Thursday, 11 September 2014

Screenwriting White Space: What Is It Good For?

Article written by Bulent Ozdemir
(DisclaimerThis article contains words and phrases that some people may find offensive. Please do not continue if easily offended)

People are always banging on about 'white space' when it comes to screenwriting. You see it in nearly every piece of writing advice:

"Script readers won't read your script unless they see plenty of white space..."

"You gotta make sure there's a lot of white space in your script to make it breath..." 

"White space, white space, white spaaaccceee!"

Trouble is, they never really tell you why. Yes, the obvious is that it's easier on the eyes, less is more, better impact per word/sentence/paragraph etc etc. But I'm sure most of you writing folks already know that (or anyone who's ever read anything for that matter, instinctually knows this).

Let's take the universally discussed topic that a screenplay is the blue print of a movie. Whatever your mind has ejaculated onto paper over the days, months and years is what you hope will end up on screen, right? 

Now let me ask you a few questions: When writing your story, do you play out the scenes in your head? (I know I do). When playing out those scenes in your head, do your characters interact with each other and their environment? (I know mine do). Unless you're a long take master, I'm pretty sure you see how those interactions 'CUT' together in your mind in order to bring the sequence to life. And THAT'S where the white space comes in. 

When writing a screenplay, aside from the obvious stated above, the WHITE SPACE are your CUTTING POINTS. You are telling the reader, director, producer when to cut as well as dictating pace. It's not just to make for an easier read, it's a fundamental tool.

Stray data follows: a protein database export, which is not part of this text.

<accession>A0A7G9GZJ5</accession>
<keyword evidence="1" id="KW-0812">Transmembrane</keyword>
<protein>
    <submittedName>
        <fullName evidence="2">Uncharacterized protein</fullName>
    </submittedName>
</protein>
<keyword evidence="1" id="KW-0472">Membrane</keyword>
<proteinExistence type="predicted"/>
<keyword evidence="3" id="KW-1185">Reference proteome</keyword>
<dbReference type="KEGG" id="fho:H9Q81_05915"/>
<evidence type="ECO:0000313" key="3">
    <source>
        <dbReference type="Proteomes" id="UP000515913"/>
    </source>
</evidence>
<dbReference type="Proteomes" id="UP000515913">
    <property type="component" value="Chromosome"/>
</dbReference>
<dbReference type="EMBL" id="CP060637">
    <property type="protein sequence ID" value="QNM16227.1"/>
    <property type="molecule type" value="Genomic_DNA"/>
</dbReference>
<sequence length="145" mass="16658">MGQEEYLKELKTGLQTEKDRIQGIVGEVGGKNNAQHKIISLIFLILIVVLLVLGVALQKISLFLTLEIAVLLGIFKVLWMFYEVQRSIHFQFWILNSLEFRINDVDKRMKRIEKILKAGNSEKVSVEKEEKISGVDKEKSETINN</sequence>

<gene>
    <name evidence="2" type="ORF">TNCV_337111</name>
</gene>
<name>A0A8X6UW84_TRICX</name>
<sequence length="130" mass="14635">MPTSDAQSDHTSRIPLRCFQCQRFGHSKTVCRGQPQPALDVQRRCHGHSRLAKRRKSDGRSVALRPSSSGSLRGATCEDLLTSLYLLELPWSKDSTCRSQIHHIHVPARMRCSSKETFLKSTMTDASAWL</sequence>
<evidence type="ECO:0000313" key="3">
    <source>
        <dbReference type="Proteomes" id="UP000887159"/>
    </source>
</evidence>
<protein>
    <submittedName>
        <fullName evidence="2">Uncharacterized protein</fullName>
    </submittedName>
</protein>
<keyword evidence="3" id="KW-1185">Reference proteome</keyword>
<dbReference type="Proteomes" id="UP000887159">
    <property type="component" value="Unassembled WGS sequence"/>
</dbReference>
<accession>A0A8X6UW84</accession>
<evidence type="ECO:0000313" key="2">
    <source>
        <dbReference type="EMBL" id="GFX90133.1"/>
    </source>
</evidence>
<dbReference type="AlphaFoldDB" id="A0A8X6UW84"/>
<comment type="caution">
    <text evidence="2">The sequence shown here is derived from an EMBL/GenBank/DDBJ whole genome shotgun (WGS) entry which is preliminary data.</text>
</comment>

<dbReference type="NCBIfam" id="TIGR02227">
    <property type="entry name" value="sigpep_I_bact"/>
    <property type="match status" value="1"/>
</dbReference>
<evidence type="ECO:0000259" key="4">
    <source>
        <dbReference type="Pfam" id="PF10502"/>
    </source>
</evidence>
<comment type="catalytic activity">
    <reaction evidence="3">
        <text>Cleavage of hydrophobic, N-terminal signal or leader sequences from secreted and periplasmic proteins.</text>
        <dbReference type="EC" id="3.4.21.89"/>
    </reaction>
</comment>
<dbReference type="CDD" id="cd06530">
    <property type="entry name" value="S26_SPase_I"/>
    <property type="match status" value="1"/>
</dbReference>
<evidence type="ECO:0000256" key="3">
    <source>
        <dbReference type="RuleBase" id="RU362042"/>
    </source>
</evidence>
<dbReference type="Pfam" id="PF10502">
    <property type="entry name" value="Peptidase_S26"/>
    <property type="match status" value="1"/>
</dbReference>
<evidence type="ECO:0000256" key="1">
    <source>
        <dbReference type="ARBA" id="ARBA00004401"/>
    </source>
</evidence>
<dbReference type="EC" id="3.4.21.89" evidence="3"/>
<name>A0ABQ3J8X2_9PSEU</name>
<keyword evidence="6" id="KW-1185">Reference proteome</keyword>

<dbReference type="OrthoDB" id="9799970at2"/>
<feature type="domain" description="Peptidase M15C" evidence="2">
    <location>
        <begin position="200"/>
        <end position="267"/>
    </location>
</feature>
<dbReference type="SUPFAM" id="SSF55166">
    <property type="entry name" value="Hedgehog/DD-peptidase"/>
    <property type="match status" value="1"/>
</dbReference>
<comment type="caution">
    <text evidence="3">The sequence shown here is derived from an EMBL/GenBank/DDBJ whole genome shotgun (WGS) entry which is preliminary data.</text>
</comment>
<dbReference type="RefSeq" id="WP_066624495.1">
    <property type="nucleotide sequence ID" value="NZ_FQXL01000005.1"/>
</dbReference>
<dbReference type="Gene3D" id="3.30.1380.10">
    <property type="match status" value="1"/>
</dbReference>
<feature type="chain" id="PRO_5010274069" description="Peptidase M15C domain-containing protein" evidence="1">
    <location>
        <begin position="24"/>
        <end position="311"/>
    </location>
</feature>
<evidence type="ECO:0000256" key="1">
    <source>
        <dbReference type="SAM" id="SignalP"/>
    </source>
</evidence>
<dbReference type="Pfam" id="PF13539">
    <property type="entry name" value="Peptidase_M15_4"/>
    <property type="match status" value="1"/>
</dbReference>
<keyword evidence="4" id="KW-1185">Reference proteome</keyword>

Try it out on the following script extract. For every white space you see after INT. make an imaginary cut:

Samantha Heller written by Bulent Ozdemir

As a reader/screenwriter, I will take thick blocks of writing as long takes. If your script is riddled with these  and your story's about an earthworm in your back garden, you're fucked. Unless off course the earthworm's in orbit around the earth and Sandra Bullock's pissing about on a shuttle behind it. 

This isn't screenwriting 101. There's a lot of assumptions made with regards to people's writing levels, but I genuinely hope whoever reads this finds it useful. Should you have anything further to add/share/discuss, please use the comments section below. Would love to hear your thoughts.

Until next time, folks.

You might also like:
What A (Good) Story Means To Me
5 Things To Consider Before Quitting Your Day Job


Bulent Ozdemir Director Filmmaker
Bulent Ozdemir is a self taught Writer, Director and Filmmaker who left his day job as an insurance broker back in 2010 to pursue a career in film.


e: bulentfilms[at]

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